Putting thought into design needs before engaging an architect. The Bridge had already determined the types of spaces and floor plans they wanted to see in their new development and created preliminary design sketches before approaching an architect. They identified the architect of a nearby building that had been well-designed who was interested in working with them. Some modifications were needed to ensure viability, but the final design closely aligned with the Bridge’s original sketches and goals. For example, the final design required a much larger commitment of space to house the building’s systems than their original sketches had called for. This required sacrificing some of the storage space the Bridge had planned for.

Being flexible in design. The design process also provided the opportunity for the Bridge to rethink some of their own assumptions about design. For example, they originally wanted to include a deck in the rear of the building, but ultimately abandoned this idea after realizing that it might encourage people to camp underneath it. Concerns were also raised about the foundation’s ability to support the commercial washer and dryer that would be needed for the building. In the end, the architect and engineering teams were able to design a solution that met their needs without sacrificing the integrity of the building.

Utilizing local construction labor. The Bridge’s use of local labor, including both the general contractor and many of the subcontractors, was another contributor to their success. The fact that community members were constructing the building meant they had a direct stake in its success and were committed to a positive outcome.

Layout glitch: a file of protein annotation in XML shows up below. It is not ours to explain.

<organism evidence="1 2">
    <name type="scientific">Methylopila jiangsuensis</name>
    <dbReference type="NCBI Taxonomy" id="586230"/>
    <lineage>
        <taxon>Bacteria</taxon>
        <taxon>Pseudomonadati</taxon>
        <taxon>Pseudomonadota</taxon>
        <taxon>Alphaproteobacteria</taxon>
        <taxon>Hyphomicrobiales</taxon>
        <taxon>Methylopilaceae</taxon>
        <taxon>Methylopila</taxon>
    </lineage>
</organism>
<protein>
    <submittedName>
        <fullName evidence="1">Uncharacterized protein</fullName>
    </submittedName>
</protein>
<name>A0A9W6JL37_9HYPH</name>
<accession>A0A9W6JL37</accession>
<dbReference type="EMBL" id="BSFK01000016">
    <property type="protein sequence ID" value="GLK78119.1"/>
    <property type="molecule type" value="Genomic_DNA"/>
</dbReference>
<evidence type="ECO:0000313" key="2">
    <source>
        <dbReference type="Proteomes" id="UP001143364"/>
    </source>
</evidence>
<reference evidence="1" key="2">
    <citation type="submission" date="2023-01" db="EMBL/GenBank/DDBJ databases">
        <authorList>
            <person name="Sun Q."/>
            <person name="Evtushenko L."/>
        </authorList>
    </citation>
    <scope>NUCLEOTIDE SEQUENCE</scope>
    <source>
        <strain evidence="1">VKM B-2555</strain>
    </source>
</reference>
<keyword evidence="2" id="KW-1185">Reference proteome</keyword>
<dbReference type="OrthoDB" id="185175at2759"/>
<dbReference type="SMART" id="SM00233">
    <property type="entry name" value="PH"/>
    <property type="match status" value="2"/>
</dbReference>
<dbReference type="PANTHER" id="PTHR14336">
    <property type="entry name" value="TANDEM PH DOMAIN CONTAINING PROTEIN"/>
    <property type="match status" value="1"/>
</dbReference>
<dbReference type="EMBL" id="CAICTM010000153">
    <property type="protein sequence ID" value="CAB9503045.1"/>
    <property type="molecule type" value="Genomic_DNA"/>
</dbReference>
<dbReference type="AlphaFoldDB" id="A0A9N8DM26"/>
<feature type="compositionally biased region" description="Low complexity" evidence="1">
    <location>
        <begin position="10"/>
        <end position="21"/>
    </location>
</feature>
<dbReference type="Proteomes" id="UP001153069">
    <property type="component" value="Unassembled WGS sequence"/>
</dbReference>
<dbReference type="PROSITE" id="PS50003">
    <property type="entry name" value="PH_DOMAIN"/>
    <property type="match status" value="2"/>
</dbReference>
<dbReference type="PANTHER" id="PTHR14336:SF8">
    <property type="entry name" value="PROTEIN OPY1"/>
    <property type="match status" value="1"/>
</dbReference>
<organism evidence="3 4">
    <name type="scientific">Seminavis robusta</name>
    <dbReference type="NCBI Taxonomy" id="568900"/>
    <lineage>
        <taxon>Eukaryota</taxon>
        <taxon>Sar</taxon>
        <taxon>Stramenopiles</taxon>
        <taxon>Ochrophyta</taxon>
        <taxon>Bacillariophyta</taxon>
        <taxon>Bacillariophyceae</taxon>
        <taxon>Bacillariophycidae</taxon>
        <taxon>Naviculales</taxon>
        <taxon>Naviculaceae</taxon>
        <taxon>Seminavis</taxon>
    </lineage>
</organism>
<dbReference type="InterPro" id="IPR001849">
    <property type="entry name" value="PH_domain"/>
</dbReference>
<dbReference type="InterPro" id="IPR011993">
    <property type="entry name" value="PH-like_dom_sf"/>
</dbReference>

Aligning operations and services with resident needs. The services the Bridge provides and the way they operate their development account for the needs and starting points of their residents. Supportive services provided onsite and through referrals provide addiction treatment, peer counseling, mental health services, and work opportunities and internships through partnerships with employers. In the transitional housing portion of the development, leases are provided on a six-month basis, but can be renewed if the tenant is showing progress toward developing self-sufficiency.

Key lessons for other developers

Don’t make design more complicated than it needs to be. After occupying the new building, the Bridge realized that they had overdesigned certain elements. For example, the second floor had an exhaust fan controlled by a motion detector, which was too sensitive in detecting motion so they realized that a simpler solution would have better served them. Similarly, they had a light timing system installed, but it ended up being too complicated to operate and they ultimately opted for simple switches. Garbage disposals installed in the second-floor apartments were originally intended to make life easier but have become a maintenance issue.

Work with the municipality on requirements. One of the biggest hurdles during the development of the Bridge was the city’s parking requirement, which mandated a specific number of parking spaces for every unit and staff member. However, given that many of the residents lack vehicles, they were able to work with the city to reduce the parking requirement to enable the development to work. The city was willing to compromise because they understood the needs and importance of the development for the community.

Keep the community’s needs and mission of your organization front and center. Maintaining focus on the mission and specific development needs of the organization was a key contributor to the Bridge’s success. While they did not have development experience, they were still able to complete their development by helping people understand the importance and value that it adds to the community.

Learn more about The Bridge.

Back to top